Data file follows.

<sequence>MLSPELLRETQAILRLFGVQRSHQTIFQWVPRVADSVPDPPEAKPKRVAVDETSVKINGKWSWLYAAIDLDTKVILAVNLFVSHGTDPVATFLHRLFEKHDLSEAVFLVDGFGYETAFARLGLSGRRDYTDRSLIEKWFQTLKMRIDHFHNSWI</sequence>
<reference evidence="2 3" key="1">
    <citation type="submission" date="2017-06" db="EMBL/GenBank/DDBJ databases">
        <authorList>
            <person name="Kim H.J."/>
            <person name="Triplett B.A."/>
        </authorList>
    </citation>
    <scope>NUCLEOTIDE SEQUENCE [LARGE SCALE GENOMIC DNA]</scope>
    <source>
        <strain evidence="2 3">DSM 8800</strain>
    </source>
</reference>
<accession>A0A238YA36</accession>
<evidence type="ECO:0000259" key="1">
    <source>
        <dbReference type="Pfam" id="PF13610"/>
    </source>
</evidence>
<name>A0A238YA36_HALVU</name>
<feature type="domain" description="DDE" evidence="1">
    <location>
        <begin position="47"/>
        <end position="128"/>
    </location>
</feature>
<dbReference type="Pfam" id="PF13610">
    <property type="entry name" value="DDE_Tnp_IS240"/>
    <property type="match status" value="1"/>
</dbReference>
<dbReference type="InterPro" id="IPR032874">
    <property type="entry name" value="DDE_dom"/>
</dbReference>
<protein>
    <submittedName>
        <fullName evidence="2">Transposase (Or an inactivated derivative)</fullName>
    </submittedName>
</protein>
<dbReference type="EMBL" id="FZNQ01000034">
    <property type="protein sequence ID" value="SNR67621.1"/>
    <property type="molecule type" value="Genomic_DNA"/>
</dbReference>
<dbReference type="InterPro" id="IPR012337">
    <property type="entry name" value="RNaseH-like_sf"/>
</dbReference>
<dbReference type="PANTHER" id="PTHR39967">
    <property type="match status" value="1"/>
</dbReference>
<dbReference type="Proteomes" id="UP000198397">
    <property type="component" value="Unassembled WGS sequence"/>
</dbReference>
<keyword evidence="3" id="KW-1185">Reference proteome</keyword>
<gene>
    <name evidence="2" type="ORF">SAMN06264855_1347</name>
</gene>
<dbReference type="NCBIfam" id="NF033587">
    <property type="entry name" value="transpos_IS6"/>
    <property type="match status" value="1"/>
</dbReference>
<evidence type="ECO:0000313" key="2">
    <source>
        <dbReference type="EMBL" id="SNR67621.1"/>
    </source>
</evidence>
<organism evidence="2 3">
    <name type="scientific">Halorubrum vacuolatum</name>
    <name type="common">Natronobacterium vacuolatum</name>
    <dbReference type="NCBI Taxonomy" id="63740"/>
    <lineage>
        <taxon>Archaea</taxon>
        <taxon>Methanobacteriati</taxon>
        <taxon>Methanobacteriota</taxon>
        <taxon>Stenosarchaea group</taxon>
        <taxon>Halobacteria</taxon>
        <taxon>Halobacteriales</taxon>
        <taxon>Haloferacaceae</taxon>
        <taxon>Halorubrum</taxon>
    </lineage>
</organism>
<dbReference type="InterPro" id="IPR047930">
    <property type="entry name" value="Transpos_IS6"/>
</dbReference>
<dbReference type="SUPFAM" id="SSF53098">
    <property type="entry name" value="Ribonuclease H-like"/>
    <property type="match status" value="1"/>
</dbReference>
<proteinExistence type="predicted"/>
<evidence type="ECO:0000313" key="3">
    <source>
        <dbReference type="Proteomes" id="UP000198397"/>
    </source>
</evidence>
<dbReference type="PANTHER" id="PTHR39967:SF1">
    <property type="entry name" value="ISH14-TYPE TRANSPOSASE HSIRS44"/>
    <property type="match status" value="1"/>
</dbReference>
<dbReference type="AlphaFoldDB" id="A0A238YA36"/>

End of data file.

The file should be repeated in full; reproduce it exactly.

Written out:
<sequence>MLSPELLRETQAILRLFGVQRSHQTIFQWVPRVADSVPDPPEAKPKRVAVDETSVKINGKWSWLYAAIDLDTKVILAVNLFVSHGTDPVATFLHRLFEKHDLSEAVFLVDGFGYETAFARLGLSGRRDYTDRSLIEKWFQTLKMRIDHFHNSWI</sequence>
<reference evidence="2 3" key="1">
    <citation type="submission" date="2017-06" db="EMBL/GenBank/DDBJ databases">
        <authorList>
            <person name="Kim H.J."/>
            <person name="Triplett B.A."/>
        </authorList>
    </citation>
    <scope>NUCLEOTIDE SEQUENCE [LARGE SCALE GENOMIC DNA]</scope>
    <source>
        <strain evidence="2 3">DSM 8800</strain>
    </source>
</reference>
<accession>A0A238YA36</accession>
<evidence type="ECO:0000259" key="1">
    <source>
        <dbReference type="Pfam" id="PF13610"/>
    </source>
</evidence>
<name>A0A238YA36_HALVU</name>
<feature type="domain" description="DDE" evidence="1">
    <location>
        <begin position="47"/>
        <end position="128"/>
    </location>
</feature>
<dbReference type="Pfam" id="PF13610">
    <property type="entry name" value="DDE_Tnp_IS240"/>
    <property type="match status" value="1"/>
</dbReference>
<dbReference type="InterPro" id="IPR032874">
    <property type="entry name" value="DDE_dom"/>
</dbReference>
<protein>
    <submittedName>
        <fullName evidence="2">Transposase (Or an inactivated derivative)</fullName>
    </submittedName>
</protein>
<dbReference type="EMBL" id="FZNQ01000034">
    <property type="protein sequence ID" value="SNR67621.1"/>
    <property type="molecule type" value="Genomic_DNA"/>
</dbReference>
<dbReference type="InterPro" id="IPR012337">
    <property type="entry name" value="RNaseH-like_sf"/>
</dbReference>
<dbReference type="PANTHER" id="PTHR39967">
    <property type="match status" value="1"/>
</dbReference>
<dbReference type="Proteomes" id="UP000198397">
    <property type="component" value="Unassembled WGS sequence"/>
</dbReference>
<keyword evidence="3" id="KW-1185">Reference proteome</keyword>
<gene>
    <name evidence="2" type="ORF">SAMN06264855_1347</name>
</gene>
<dbReference type="NCBIfam" id="NF033587">
    <property type="entry name" value="transpos_IS6"/>
    <property type="match status" value="1"/>
</dbReference>
<evidence type="ECO:0000313" key="2">
    <source>
        <dbReference type="EMBL" id="SNR67621.1"/>
    </source>
</evidence>
<organism evidence="2 3">
    <name type="scientific">Halorubrum vacuolatum</name>
    <name type="common">Natronobacterium vacuolatum</name>
    <dbReference type="NCBI Taxonomy" id="63740"/>
    <lineage>
        <taxon>Archaea</taxon>
        <taxon>Methanobacteriati</taxon>
        <taxon>Methanobacteriota</taxon>
        <taxon>Stenosarchaea group</taxon>
        <taxon>Halobacteria</taxon>
        <taxon>Halobacteriales</taxon>
        <taxon>Haloferacaceae</taxon>
        <taxon>Halorubrum</taxon>
    </lineage>
</organism>
<dbReference type="InterPro" id="IPR047930">
    <property type="entry name" value="Transpos_IS6"/>
</dbReference>
<dbReference type="SUPFAM" id="SSF53098">
    <property type="entry name" value="Ribonuclease H-like"/>
    <property type="match status" value="1"/>
</dbReference>
<proteinExistence type="predicted"/>
<evidence type="ECO:0000313" key="3">
    <source>
        <dbReference type="Proteomes" id="UP000198397"/>
    </source>
</evidence>
<dbReference type="PANTHER" id="PTHR39967:SF1">
    <property type="entry name" value="ISH14-TYPE TRANSPOSASE HSIRS44"/>
    <property type="match status" value="1"/>
</dbReference>
<dbReference type="AlphaFoldDB" id="A0A238YA36"/>